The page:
On the subject of flavor, as much as I’m not crazy about the tapioca starch, there are some good points. For one thing, the pizza has a lovely fresh tomato sauce and the cheese tastes good. My husband doesn’t like most mozzarella, and he commented about how wonderfully cheesy this cheese was. I think it’s because they work with local farmers. For another, the less-plain rolls/bagels actually do have pleasant back notes. My local Whole Foods hasn’t started carrying the Pumpernickel yet (waiting!), but the Vermont Country Rolls have enough other ingredients in them that they don’t actually taste very much like tapioca starch. The cinnamon raisin bagels scared me (I love cinnamon, but hate cinnamon-raisin bread), but they don’t taste much like raisins (they are actually my favorite of the products, because they’re just lightly sweet and slightly cinnamon-y).
Of course, for anyone who is gum-free (like me), be careful. Both the Vermont Country Rolls and Cinnamon Raisin Bagels are dairy free. Which is wonderful for people who are allergic to dairy. But the coconut milk that is used has guar gum in it.
I decided to get and try these because, I reasoned, the amount of guar gum from the coconut milk in each bagel or roll had to be tiny. And so far, I have not reacted to it. But knowing it’s there, I won’t be eating these every day.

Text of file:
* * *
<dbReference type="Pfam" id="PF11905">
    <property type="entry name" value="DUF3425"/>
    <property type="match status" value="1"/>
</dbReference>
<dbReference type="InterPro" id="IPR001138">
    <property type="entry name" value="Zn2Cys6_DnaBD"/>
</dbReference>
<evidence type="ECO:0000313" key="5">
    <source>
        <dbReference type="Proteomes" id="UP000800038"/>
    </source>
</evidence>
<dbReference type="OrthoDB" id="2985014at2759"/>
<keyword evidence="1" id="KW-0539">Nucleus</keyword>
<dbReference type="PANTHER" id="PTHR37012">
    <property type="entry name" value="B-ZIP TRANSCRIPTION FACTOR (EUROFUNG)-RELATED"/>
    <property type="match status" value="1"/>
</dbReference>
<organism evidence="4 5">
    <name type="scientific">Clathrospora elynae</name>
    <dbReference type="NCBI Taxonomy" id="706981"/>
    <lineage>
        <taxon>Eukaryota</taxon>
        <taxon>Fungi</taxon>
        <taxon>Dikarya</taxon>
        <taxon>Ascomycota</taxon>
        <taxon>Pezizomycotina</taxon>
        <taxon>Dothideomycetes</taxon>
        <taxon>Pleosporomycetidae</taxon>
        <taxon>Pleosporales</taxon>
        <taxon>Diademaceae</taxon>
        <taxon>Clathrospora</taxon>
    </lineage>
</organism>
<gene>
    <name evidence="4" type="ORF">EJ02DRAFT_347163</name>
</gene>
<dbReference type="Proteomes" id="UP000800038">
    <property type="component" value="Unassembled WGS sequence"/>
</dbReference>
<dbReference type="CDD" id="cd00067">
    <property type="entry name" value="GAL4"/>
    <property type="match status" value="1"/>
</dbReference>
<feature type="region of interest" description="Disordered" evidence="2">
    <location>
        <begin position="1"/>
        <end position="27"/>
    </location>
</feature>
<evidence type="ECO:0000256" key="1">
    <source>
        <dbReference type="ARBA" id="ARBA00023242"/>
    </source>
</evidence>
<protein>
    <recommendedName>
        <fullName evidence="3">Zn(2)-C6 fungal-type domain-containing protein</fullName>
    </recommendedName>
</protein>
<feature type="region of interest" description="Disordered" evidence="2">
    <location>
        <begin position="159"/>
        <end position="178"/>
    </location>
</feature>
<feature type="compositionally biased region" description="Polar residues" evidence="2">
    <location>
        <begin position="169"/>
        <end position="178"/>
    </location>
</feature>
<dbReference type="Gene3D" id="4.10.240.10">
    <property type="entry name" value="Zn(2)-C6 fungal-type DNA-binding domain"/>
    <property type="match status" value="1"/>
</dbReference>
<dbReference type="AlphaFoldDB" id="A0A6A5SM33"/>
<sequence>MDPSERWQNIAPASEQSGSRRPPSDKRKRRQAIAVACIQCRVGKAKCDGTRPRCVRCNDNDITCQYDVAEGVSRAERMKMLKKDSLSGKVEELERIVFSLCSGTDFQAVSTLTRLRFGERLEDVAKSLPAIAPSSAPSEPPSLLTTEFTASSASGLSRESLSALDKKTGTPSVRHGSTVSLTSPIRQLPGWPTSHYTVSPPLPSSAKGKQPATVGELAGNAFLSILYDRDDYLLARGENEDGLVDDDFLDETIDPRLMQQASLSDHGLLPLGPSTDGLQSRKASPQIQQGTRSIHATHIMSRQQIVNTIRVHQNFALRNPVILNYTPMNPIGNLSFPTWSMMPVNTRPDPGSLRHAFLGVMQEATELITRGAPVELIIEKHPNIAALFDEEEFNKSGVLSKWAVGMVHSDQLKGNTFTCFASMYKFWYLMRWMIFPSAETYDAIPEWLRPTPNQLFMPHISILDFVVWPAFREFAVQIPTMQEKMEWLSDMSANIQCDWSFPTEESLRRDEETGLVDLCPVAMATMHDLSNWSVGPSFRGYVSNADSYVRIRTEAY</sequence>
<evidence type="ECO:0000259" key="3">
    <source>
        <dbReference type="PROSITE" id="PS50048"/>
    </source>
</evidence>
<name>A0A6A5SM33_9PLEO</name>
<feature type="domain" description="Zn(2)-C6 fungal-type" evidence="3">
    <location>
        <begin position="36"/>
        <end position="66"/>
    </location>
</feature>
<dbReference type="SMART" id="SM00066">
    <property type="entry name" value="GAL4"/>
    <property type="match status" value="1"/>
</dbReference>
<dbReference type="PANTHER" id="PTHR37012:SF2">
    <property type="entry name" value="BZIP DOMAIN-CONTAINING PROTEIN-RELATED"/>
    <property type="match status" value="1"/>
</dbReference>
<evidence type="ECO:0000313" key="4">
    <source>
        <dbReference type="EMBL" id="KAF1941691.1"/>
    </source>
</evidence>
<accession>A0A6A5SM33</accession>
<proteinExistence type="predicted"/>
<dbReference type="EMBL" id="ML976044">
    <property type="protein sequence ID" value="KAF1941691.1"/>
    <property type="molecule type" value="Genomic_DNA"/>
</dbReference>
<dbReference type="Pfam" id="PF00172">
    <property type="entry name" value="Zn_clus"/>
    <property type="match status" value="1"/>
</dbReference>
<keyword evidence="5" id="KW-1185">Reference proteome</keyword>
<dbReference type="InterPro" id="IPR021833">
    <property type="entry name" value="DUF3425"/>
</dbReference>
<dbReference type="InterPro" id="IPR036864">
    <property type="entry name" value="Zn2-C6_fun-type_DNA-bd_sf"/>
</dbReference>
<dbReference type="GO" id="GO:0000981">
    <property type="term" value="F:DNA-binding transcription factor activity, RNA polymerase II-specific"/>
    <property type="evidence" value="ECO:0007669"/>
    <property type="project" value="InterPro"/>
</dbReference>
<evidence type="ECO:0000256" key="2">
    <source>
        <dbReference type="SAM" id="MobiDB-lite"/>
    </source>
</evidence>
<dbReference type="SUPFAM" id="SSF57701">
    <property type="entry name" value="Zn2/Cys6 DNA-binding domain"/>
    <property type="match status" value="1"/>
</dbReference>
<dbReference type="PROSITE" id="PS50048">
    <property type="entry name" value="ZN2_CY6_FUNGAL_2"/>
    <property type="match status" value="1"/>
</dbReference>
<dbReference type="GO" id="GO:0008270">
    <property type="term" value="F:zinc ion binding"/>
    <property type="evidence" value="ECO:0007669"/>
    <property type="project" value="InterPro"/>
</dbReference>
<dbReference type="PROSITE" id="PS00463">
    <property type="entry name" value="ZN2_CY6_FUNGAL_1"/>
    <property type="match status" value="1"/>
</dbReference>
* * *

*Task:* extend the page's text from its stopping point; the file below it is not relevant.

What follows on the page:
As for eating the plain baguettes, I’ve found I like them better if I have a very strong flavor on them. Corned beef, hot dogs, turkey with lots of honey mustard… The tapioca starch flavor can be ignored if there are other things going on. Just don’t expect these to make pleasant peanut butter sandwiches. Unless you like the taste of tapioca starch.
Like most gluten free products, Against the Grain’s line does benefit from toasting. And as I mentioned earlier, the breads do toast up quite nicely, with a much fluffier texture than any other GF bread I’ve found.
In short: If you can find their breads or pizzas, give Against the Grain a try. You might find that the tapioca starch flavor is just too much for you, but under the right circumstances they offer a pleasant alternative to dense GF breads, and one of the only commercial options for us gum-free folk!
Edited on 3/26 to add: Sadly the second time I ate a bagel I reacted. Badly. So it goes to show me that no amount of guar gum, in coconut milk or otherwise, is processed well in my system. Sadness!